Saturday, 18 July 2009

Historic Bush N02

So who was J Passmore Edwards? And why did he give the Bush its first library? He himself laid the foundations stone of our building in July 1895, 114 years ago.

John Passmore Edwards (March 24, 1823 – April 22, 1911)was a Victorian journalist, newspaper owner and philanthropist. He was born in Backwater, a small village, situated between Redruth and Truro, in Cornwall, the son of a carpenter.

A life-long champion of the working classes, Passmore Edwards is remembered as a generous benefactor. Over the space of 14 years, 70 major buildings were established as a direct result of his bequests. These included hospitals, 11 drinking fountains, 32 marble busts, 24 libraries, schools, convalescence homes and art galleries and the Passmore Edwards Settlement in Tavistock Place. He was also a generous donor to the Workers’ Educational Association.

He became the Manchester representative of London Sentinel , a weekly newspaper, opposed to the Corn Law . He was a Liberal Member of Parliament for Salisbury.
He then became the editor of a leading London newspaper The London Echo which he had bought in 1876. His publishing ventures had been failures for a time, but his 1862 purchase of Building News lead to profitability, this was followed by Mechanics Magazine and a share in the daily Echo. He eventually sold two thirds of his share in the London Echo to Andrew Carnegie to follow a political and social agenda. However, they disagreed and he bought it back and restored his editor in 1886. The paper closed in 1905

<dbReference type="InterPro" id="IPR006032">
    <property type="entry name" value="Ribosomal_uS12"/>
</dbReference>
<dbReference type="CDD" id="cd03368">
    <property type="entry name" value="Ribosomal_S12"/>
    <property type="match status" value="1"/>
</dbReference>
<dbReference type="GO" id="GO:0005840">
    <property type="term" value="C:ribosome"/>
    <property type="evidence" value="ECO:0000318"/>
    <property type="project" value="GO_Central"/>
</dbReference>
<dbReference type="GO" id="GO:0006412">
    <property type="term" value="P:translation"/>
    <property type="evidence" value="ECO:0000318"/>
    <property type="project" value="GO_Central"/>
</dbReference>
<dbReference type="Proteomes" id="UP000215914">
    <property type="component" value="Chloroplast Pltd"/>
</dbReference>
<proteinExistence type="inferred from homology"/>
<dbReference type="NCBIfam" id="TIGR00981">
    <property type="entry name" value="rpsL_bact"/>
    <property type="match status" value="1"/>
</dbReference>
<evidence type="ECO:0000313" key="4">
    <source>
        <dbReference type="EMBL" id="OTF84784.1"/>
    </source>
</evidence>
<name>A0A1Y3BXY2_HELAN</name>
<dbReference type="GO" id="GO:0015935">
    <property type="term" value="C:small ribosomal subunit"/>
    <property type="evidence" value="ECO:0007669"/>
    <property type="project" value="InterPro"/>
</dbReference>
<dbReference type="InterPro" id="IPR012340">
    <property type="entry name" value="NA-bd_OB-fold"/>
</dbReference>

He was a delegate to peace congresses in Brussels, Paris, and Frankfort (from 1848 to 1850). He stood as an Independent candidate for Truro in the General Election of 1868. He didn’t win this seat but in 1880 he gained the parliamentary seat of Salisbury. However, he soon became a bit sceptical about the quality of professional politics and the inability of politicians to effectively represent the interests of their constituents. He twice refused knighthood, and his opposition to the Boer War made him somewhat unpopular. It makes me wonder how different today’s world would be if we only listened and learned from our ancestors.
Shepherds Bush library is about to be moved out of the J Passmore Edwards Building to Westfield. Is this a good thing? Probably yes, I’ve never argued against progress but its also a shame that a building that has stood since the 1890s as a library, and which was donated to be just that, is to lose its role.

No comments:

Post a comment